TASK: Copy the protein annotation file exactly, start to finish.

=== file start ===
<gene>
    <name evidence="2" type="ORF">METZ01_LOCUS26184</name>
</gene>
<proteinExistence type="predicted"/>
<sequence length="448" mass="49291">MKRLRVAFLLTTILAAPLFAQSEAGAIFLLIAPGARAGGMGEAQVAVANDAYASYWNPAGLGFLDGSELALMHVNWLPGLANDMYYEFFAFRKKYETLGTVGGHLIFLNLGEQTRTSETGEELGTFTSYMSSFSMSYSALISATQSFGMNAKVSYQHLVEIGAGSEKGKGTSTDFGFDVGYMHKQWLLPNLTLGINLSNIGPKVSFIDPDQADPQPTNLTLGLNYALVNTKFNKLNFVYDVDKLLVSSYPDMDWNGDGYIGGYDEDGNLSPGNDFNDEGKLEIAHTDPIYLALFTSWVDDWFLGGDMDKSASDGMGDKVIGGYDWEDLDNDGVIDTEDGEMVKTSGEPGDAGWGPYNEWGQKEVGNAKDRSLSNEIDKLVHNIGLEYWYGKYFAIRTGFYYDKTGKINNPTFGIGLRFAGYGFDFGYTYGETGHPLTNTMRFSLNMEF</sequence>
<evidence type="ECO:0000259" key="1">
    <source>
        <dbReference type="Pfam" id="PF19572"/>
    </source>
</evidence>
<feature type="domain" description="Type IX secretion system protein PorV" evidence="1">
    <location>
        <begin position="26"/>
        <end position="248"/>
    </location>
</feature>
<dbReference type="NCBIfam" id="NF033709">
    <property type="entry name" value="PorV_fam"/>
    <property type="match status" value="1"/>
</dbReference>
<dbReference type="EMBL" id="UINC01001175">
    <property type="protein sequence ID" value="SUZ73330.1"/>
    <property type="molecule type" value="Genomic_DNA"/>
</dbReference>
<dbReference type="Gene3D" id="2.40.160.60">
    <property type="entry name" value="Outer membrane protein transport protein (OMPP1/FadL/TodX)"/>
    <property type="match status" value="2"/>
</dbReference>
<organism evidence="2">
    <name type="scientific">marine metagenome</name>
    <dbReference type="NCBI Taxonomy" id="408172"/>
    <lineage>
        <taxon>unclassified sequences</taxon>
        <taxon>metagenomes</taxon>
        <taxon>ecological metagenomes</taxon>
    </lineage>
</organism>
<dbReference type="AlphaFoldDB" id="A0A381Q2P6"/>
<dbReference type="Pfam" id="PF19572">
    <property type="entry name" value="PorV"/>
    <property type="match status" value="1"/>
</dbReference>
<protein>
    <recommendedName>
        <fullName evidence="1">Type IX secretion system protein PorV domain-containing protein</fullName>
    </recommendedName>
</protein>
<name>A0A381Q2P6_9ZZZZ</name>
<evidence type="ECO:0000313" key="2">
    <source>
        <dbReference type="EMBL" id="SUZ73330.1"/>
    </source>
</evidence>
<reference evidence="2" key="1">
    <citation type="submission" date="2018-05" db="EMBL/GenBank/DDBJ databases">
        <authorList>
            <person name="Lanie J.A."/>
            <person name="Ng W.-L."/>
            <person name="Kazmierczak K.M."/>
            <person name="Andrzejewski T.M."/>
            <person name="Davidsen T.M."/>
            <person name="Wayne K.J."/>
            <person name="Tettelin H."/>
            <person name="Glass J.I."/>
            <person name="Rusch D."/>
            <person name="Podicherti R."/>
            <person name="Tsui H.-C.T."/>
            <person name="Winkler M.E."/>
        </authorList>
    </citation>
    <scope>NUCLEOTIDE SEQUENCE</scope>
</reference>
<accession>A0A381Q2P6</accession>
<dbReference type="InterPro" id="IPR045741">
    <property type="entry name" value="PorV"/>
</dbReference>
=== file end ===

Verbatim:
<gene>
    <name evidence="2" type="ORF">METZ01_LOCUS26184</name>
</gene>
<proteinExistence type="predicted"/>
<sequence length="448" mass="49291">MKRLRVAFLLTTILAAPLFAQSEAGAIFLLIAPGARAGGMGEAQVAVANDAYASYWNPAGLGFLDGSELALMHVNWLPGLANDMYYEFFAFRKKYETLGTVGGHLIFLNLGEQTRTSETGEELGTFTSYMSSFSMSYSALISATQSFGMNAKVSYQHLVEIGAGSEKGKGTSTDFGFDVGYMHKQWLLPNLTLGINLSNIGPKVSFIDPDQADPQPTNLTLGLNYALVNTKFNKLNFVYDVDKLLVSSYPDMDWNGDGYIGGYDEDGNLSPGNDFNDEGKLEIAHTDPIYLALFTSWVDDWFLGGDMDKSASDGMGDKVIGGYDWEDLDNDGVIDTEDGEMVKTSGEPGDAGWGPYNEWGQKEVGNAKDRSLSNEIDKLVHNIGLEYWYGKYFAIRTGFYYDKTGKINNPTFGIGLRFAGYGFDFGYTYGETGHPLTNTMRFSLNMEF</sequence>
<evidence type="ECO:0000259" key="1">
    <source>
        <dbReference type="Pfam" id="PF19572"/>
    </source>
</evidence>
<feature type="domain" description="Type IX secretion system protein PorV" evidence="1">
    <location>
        <begin position="26"/>
        <end position="248"/>
    </location>
</feature>
<dbReference type="NCBIfam" id="NF033709">
    <property type="entry name" value="PorV_fam"/>
    <property type="match status" value="1"/>
</dbReference>
<dbReference type="EMBL" id="UINC01001175">
    <property type="protein sequence ID" value="SUZ73330.1"/>
    <property type="molecule type" value="Genomic_DNA"/>
</dbReference>
<dbReference type="Gene3D" id="2.40.160.60">
    <property type="entry name" value="Outer membrane protein transport protein (OMPP1/FadL/TodX)"/>
    <property type="match status" value="2"/>
</dbReference>
<organism evidence="2">
    <name type="scientific">marine metagenome</name>
    <dbReference type="NCBI Taxonomy" id="408172"/>
    <lineage>
        <taxon>unclassified sequences</taxon>
        <taxon>metagenomes</taxon>
        <taxon>ecological metagenomes</taxon>
    </lineage>
</organism>
<dbReference type="AlphaFoldDB" id="A0A381Q2P6"/>
<dbReference type="Pfam" id="PF19572">
    <property type="entry name" value="PorV"/>
    <property type="match status" value="1"/>
</dbReference>
<protein>
    <recommendedName>
        <fullName evidence="1">Type IX secretion system protein PorV domain-containing protein</fullName>
    </recommendedName>
</protein>
<name>A0A381Q2P6_9ZZZZ</name>
<evidence type="ECO:0000313" key="2">
    <source>
        <dbReference type="EMBL" id="SUZ73330.1"/>
    </source>
</evidence>
<reference evidence="2" key="1">
    <citation type="submission" date="2018-05" db="EMBL/GenBank/DDBJ databases">
        <authorList>
            <person name="Lanie J.A."/>
            <person name="Ng W.-L."/>
            <person name="Kazmierczak K.M."/>
            <person name="Andrzejewski T.M."/>
            <person name="Davidsen T.M."/>
            <person name="Wayne K.J."/>
            <person name="Tettelin H."/>
            <person name="Glass J.I."/>
            <person name="Rusch D."/>
            <person name="Podicherti R."/>
            <person name="Tsui H.-C.T."/>
            <person name="Winkler M.E."/>
        </authorList>
    </citation>
    <scope>NUCLEOTIDE SEQUENCE</scope>
</reference>
<accession>A0A381Q2P6</accession>
<dbReference type="InterPro" id="IPR045741">
    <property type="entry name" value="PorV"/>
</dbReference>